The Panama Canal
08 May 2010
Our agent Enrique Plummer failed to show up at the marina and so I decided to do all the paperwork myself. It turned out to be very easy and I was surprised the agent myth had survived so long.
Colon/Christobal was a hole and a USD60 return trip from Shelter Bay Marina by taxi. Fortunately the marina provided a free bus service twice a day if you got your name down quickly enough. The marina was not too bad but the only restaurant was a chips and burger type with bad acoustics. The marina was in a national park with howler monkeys and other animals.
Finally the faulty alternator/regulator was replaced and other repairs and maintenance done. We provisioned and waited.
It is recommended that you send at least one of your crew members ahead on another boat to see what happens and to get experience as a line handler. It turned out that this was a waste of time and you don't need to do it. Ted volunteered to do the line work on a boat leaving before us but the boat was delayed. He had made four changes to his itinerary in the seven weeks he was on board, which kept me busy. Eduard, who did the Atlantic crossing in 2009 but not with the ARC, joined Fandango for the Pacific.
Our departure was confirmed for 1400 hours and we felt relieved that it was not the 1730 hours allocated to our neighbours Jim and Heather on a J42. At 1400 hours out on "The Flats" Fandango was called by "The Tower" and told to wait until 1800 hours. The storm clouds dumped on us but cleared in time for the off. Our neighbour turned up and we were going together with a big cat and another boat. We were to be rafted with the cat.
It was very exciting, easy and the "adviser" or trainee pilot was a good guide. Into the first of the three up locks. Lines were thrown down from the top of the lock and our long hired lines were attached with a turn round a cleat and on to a winch. Forward lines do not have the benefit of a winch. The big metal gates slowly and silently closed us in behind a ship that took up the rest of the lock. The water swirled and surged, the lines were held taught and up we go the seven or eight metres at the rate of nearly a meter a minute. The gates in front opened and we motored into the next lock, a bit like a three legged race contestant moving up to the start.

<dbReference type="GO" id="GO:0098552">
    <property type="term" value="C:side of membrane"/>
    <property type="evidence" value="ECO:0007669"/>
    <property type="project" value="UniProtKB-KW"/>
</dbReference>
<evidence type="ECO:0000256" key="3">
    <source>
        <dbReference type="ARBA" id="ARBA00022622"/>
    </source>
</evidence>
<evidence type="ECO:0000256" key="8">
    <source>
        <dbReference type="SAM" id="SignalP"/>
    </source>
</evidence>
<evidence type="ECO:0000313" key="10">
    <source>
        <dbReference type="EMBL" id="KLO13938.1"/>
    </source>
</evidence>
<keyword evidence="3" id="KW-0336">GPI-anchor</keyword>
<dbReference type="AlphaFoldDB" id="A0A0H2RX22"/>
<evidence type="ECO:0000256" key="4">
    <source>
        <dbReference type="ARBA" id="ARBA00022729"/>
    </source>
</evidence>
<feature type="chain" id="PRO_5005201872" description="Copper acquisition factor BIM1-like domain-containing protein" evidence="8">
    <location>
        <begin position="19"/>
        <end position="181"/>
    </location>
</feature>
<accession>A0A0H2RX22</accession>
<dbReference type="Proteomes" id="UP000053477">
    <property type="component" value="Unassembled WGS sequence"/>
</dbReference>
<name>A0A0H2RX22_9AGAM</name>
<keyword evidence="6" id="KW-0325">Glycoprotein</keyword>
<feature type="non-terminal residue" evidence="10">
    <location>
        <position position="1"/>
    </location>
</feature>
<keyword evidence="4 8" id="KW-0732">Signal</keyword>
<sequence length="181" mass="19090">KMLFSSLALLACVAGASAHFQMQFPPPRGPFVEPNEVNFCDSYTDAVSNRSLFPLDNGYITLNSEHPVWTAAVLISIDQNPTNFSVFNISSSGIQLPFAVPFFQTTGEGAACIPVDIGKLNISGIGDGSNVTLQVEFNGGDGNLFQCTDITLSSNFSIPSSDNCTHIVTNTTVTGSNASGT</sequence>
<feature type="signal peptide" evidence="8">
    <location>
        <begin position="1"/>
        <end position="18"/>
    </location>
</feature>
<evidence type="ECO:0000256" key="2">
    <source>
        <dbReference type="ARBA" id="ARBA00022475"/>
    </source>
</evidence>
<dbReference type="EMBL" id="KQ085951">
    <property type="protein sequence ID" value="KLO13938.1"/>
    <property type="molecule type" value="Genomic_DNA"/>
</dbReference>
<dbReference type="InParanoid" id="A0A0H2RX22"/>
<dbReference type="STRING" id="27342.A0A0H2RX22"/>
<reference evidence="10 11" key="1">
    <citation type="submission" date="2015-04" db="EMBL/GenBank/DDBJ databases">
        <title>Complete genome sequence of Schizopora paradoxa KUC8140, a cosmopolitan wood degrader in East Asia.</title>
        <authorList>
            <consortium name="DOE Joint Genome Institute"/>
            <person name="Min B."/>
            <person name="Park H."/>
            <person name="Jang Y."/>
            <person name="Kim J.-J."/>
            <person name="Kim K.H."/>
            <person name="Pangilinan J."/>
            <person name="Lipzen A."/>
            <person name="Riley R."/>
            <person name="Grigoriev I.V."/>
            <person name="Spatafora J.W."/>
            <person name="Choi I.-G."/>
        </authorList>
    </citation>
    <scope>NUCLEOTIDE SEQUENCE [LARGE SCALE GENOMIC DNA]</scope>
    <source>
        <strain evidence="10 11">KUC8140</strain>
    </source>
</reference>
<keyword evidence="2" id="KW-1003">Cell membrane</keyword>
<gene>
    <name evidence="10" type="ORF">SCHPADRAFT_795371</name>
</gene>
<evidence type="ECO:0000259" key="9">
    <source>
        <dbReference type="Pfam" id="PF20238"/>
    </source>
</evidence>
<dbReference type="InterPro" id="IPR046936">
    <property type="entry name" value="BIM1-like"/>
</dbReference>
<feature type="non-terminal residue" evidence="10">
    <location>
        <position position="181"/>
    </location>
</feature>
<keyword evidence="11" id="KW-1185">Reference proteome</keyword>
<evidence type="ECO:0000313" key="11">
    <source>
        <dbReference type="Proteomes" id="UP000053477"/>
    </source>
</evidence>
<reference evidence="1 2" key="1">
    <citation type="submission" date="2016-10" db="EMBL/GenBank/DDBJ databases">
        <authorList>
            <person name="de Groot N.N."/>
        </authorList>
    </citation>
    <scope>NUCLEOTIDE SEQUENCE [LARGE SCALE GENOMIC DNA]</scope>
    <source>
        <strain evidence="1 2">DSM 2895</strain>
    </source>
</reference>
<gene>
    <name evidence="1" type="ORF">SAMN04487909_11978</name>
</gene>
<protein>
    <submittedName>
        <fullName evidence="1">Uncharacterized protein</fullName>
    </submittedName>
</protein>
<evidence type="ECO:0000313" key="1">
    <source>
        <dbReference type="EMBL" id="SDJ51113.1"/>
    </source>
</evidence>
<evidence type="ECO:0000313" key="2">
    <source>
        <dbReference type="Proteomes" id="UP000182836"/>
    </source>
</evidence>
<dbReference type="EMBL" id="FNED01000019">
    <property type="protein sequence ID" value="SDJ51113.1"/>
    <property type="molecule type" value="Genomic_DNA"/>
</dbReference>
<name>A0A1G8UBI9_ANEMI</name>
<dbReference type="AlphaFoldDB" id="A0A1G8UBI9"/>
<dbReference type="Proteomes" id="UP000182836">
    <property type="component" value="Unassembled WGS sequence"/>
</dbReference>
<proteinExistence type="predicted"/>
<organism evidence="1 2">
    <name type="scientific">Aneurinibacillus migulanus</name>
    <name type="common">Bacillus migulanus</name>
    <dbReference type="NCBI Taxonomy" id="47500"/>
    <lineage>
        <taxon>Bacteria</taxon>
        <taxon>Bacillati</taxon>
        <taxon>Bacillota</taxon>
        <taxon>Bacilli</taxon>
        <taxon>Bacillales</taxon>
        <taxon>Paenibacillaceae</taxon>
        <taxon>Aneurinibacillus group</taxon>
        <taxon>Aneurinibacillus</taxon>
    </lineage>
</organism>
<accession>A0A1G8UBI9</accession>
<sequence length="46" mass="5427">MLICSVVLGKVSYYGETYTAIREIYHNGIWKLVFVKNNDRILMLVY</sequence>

We were soon on the Gatun Lakes and motored over to the huge mooring buoys that would be home for the night. They say be ready the next day at 0600 hours but most reports indicated it could be more likely 0800 before the second adviser turns up. This morning he was on at 0555! No time for a swim in the fresh water. They say the crocs here are harmless or was it that we would be armless?
The sun was up and off we went on a very enjoyable scenic tour of the lakes, fringed by a beautiful restricted jungle home to many creatures and scientists from the Smithsonian Institute. Breakfast and elevenses were prepared for all six of us, Eduard, Adrian, Chris, John, myself and the adviser. He was cheerful and easy to please. Another myth exploded. About five hours later we approached the first of the down locks. Again we rafted to the cat and our marina neighbour went the other side. The other boat hadn't made it but we were not sure why. This time the water was more placid as it was drained out rather than pumped in.
Our raft's combined line handler force did an excellent job and we were soon popped out the other end to be viewed by crowds of tourists on two observation decks. We looked for the cameras and waved. A short burst of speed and the adviser left further down the river, allowing us to dump our lines at Balboa and head round to our anchorage at Las Brisas de Amador.
Here, Fabrizio and Shirley joined us for the Pacific. We will be eating well.
The water here was disgusting, as in many anchorages near big cities. Our water filters soon turned dark, again. On shore we looked around the old town. Similar in some ways to Cartagena but needing a lot of repair. We visited the famous Havana Club but it was too early for any action. We had many runs into the city to do our washing, get petrol for the outboard, provisioning and to refill our gas bottles. The later took three days and they returned the bottles empty saying they were faulty. I tested them and they were fine. We had enough gas to reach the Galapagos where we were informed that gas was available. Otherwise I would have to buy a charcoal BBQ.
Taxis were fairly cheap, once you know the ropes, and one chatty driver informed me that whilst walking around most of the city was safe, even at night, taxis were dangerous. If there was another passenger, he could be waiting to slit your throat. There was no ID for drivers and taxis were used for assassinations, kidnappings and robbing tourists. Oh really I said, making sure my hand was ready on the door handle.
Panama City was awash with stalled building projects. It's not a bad place if you like a bit of the big smoke once in a while but we have had enough, so Las Perlas here we come.